PS Now is only available on PS4 and PC. Shadow is also available for Android – so we streamed the Sony service to our smartphone via Shadow. We didn't expect a lot of performance, but the combo worked surprisingly well. Picture: CHIP

Availability: Fleeting games in the digital age

Your game collection at home will not suddenly disappear. Even the games that you buy in the digital shop do not vanish in advance. However, the situation is different for cloud-based providers.

With Geforce Now you only have access to games that the platform currently supports. The 400 You will hardly be able to select all of the entries in your Steam library – even titles like Battlefield V and Shadow of the Tomb Raider are missing. There is also no guarantee that the title you played yesterday will still be playable today. Shortly after the launch, for example, Activision-Blizzard left the program. If you wanted to gamble Destiny 2, Call of Duty or World of WarCraft, you suddenly got nothing. Also Bethesda with Skyrim, Dishonored 2 and Doom (2016) had suddenly disappeared a few days later.

At Shadow, there is rather no danger. Here you get a loan computer on which you can install everything that fits on the virtual hard disk. You can play the game as long as it can be downloaded to the PC via the Internet.

Google Stadia maintains its own infrastructure, detached from other digital distributors. As a pro subscriber, you get free games that you can only access as long as you stay a subscriber – similar to Xbox Live Gold and Playstation Plus. If you buy games in Google's own store, they will remain intact, even if they eventually fly out of the store – at least that's what Google promises.

Playstation Now is too good Finally, the pure Netflix model: If a game disappears from the offer, you can no longer access it. At least with Sony's exclusive figureheads, it is quite unlikely that the titles will suddenly go missing.

Information for paranoid people: password protection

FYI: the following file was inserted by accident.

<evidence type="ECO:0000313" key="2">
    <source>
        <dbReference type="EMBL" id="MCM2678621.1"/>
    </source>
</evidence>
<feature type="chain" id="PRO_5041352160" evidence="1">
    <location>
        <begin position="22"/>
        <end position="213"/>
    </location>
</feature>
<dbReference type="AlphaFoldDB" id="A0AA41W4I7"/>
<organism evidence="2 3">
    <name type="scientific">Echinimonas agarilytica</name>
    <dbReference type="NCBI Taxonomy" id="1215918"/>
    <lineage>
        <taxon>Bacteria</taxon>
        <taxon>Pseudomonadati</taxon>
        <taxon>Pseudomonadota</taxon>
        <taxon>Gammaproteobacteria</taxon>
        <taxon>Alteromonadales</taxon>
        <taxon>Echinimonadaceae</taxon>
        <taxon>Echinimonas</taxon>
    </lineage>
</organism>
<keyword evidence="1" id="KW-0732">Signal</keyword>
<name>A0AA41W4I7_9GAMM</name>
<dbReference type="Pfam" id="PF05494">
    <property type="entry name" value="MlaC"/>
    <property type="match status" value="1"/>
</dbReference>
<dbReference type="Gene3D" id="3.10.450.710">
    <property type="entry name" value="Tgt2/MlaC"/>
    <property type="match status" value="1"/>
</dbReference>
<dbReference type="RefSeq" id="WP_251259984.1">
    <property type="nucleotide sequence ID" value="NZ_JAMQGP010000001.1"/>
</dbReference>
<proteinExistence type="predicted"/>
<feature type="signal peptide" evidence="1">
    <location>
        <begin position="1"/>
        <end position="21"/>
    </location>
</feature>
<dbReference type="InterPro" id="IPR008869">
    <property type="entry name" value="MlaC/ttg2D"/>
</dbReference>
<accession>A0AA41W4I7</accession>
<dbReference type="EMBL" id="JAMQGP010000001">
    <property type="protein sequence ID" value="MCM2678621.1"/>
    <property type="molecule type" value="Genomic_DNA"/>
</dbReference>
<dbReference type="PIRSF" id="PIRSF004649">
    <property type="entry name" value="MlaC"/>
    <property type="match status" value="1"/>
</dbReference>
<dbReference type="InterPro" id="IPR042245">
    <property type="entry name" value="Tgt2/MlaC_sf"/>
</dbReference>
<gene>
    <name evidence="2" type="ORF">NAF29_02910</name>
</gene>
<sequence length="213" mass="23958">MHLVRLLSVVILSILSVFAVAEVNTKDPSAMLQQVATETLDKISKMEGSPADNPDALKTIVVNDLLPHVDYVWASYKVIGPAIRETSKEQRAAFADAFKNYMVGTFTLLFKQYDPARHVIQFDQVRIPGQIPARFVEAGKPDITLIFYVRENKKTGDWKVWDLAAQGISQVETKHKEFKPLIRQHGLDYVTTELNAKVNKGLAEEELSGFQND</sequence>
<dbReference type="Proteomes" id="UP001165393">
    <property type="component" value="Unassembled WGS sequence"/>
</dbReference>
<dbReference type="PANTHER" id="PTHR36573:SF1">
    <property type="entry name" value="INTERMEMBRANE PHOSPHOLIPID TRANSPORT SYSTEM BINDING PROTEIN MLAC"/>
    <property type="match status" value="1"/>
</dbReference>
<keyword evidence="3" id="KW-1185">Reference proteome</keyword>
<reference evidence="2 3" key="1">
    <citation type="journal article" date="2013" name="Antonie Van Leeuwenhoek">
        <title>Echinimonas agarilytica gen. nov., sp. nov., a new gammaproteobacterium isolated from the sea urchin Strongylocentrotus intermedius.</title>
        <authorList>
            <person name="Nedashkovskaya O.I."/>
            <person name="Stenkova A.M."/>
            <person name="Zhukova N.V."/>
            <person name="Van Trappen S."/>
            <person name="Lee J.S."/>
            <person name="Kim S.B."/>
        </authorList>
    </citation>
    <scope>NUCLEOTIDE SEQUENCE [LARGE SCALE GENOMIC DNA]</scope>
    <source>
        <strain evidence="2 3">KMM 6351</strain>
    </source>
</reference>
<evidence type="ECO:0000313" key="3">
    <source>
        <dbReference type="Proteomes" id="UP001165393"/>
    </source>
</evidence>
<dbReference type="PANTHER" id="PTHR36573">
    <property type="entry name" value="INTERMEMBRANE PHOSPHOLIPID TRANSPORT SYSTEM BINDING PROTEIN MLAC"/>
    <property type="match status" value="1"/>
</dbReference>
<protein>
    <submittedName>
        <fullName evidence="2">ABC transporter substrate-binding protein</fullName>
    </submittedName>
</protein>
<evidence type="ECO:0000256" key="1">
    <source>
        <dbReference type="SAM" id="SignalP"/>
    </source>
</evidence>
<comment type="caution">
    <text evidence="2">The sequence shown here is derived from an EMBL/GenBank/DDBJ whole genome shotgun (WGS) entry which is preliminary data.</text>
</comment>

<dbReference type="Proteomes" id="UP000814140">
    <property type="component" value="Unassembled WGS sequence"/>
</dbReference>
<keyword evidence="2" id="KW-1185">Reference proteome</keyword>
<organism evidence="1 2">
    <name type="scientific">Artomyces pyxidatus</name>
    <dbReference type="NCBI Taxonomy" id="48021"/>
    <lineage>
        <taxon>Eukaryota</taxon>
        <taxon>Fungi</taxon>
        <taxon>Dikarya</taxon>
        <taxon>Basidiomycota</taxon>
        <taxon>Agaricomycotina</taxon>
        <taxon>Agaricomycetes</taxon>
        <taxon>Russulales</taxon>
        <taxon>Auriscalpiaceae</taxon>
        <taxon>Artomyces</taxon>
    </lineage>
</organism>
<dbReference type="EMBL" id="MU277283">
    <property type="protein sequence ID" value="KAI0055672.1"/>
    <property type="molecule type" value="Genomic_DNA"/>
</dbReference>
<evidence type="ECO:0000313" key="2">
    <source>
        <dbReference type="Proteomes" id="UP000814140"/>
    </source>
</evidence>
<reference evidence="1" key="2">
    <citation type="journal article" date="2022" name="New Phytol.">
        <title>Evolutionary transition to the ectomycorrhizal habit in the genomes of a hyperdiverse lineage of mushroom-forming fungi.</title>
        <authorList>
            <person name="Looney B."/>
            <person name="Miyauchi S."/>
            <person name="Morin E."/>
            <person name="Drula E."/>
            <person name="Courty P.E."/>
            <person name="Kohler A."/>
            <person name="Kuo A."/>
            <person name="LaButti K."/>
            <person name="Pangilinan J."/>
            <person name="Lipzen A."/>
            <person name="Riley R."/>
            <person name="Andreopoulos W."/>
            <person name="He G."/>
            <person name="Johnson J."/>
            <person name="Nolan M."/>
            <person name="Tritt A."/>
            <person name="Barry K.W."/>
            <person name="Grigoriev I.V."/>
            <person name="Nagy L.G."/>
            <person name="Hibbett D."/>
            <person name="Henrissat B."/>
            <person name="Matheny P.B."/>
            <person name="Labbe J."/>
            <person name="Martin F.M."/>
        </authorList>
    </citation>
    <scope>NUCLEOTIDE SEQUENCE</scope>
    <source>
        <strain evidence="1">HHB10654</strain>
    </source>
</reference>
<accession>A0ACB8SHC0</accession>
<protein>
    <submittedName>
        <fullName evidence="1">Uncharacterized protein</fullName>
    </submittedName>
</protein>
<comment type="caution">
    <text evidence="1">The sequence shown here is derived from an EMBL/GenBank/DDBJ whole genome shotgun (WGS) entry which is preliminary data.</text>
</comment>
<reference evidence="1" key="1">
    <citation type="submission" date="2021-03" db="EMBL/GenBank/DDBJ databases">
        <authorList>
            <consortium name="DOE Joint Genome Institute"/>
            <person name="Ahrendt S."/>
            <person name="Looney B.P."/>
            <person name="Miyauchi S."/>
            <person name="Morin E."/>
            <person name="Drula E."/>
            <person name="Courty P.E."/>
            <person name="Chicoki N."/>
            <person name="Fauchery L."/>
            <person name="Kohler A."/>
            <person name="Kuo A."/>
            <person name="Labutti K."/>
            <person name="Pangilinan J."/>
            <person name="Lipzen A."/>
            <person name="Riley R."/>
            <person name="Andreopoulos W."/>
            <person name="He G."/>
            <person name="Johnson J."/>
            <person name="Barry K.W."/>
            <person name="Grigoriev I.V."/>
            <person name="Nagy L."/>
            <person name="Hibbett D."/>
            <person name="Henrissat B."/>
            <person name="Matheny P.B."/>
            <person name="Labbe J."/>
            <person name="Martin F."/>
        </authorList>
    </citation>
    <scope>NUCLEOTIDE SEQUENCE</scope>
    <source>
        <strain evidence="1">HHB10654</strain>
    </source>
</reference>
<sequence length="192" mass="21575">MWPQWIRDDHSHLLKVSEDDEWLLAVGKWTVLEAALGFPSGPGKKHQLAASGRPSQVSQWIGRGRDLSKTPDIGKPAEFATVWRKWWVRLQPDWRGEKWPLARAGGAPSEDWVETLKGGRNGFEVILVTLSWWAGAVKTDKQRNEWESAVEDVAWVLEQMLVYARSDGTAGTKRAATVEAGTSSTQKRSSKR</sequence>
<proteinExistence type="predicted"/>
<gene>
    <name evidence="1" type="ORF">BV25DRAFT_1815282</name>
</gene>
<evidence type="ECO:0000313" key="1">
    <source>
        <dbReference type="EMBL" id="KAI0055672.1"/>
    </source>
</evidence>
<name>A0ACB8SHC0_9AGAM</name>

If you log on to a remote desktop that you did not set up yourself, you always give up control. At this point, there is no reason to accuse the streaming service providers of anything bad. But for the sake of completeness, we would like to point out that the service could of course record your keystrokes at any time – including your passwords for all services that you use via Geforce Now or Shadow.

So it goes on with cloud gaming

Cloud gaming is no longer in its infancy, but there is still a long way to go before the services are completely socially acceptable. The biggest obstacles are in the German market for stable and high quality streams at 50 Mbit / s and below. In the future, premium image and audio features must also count towards the capabilities of PC applications. Alternatively, it would of course be even nicer if most households had a good connection to the Internet. The available platforms also need to be expanded – Stadia and Playstation Now absolutely need apps on all mobile operating systems, and Stadia in particular should be integrated into Chromebooks as soon as possible. And Geforce Now would be a Linux and iOS support to face.

It is also important that the providers take away the fear that their games suddenly disappear. The sudden jumps at Geforce Now have seriously damaged the image of the services and gambled away trust.

If you do not expect Shadow to leave the pre-order phase, then that is it Stadia launched half-finished most under construction. As soon as Google 2020 the free version published, the market should gradually go round. We will then see whether the competition from the technology giant will stall some services – or whether there will even be some that fill the other niches.

What is cloud gaming?

With a cloud gaming service you only need minimal hardware – like a cheap laptop or on Smartphone – to stream current games in high quality via the Internet at home. High-quality graphics cards, CPUs, etc. work in the provider's data center. You usually rent the services with a monthly subscription.

How does cloud gaming work?

cloud gaming is not that different from Netflix or Amazon Prime: a compressed video file with sound is sent to your device, with the high-quality gaming equipment working in the provider's data center. The controller, mouse and keyboard are of course still at home – you only play on far-away hardware. This usually results in low control latency.

What internet speed / bandwidth do you need?

The minimum bandwidth for a nice cloud Gaming experience differs from provider to provider. PS Now is playable from 6 Mbit / s. Stadia, Shadow and Geforce Now work from 16 Mbit / s, from round 32 Mbit / s we would Recommend services only gradually. With 50 Mbit / s you are on the safe side. An even better line serves as a buffer if you want to do other things besides just gamble.

Rian Voß

Rian Voß

Rian Voß always has the latest developments in graphics cards and CPUs in mind and writes about everything that conjures up pretty pictures on the monitor. His other passion is household electronics: from simple kettles to smart vacuum robots, he tests what makes everyday life easier.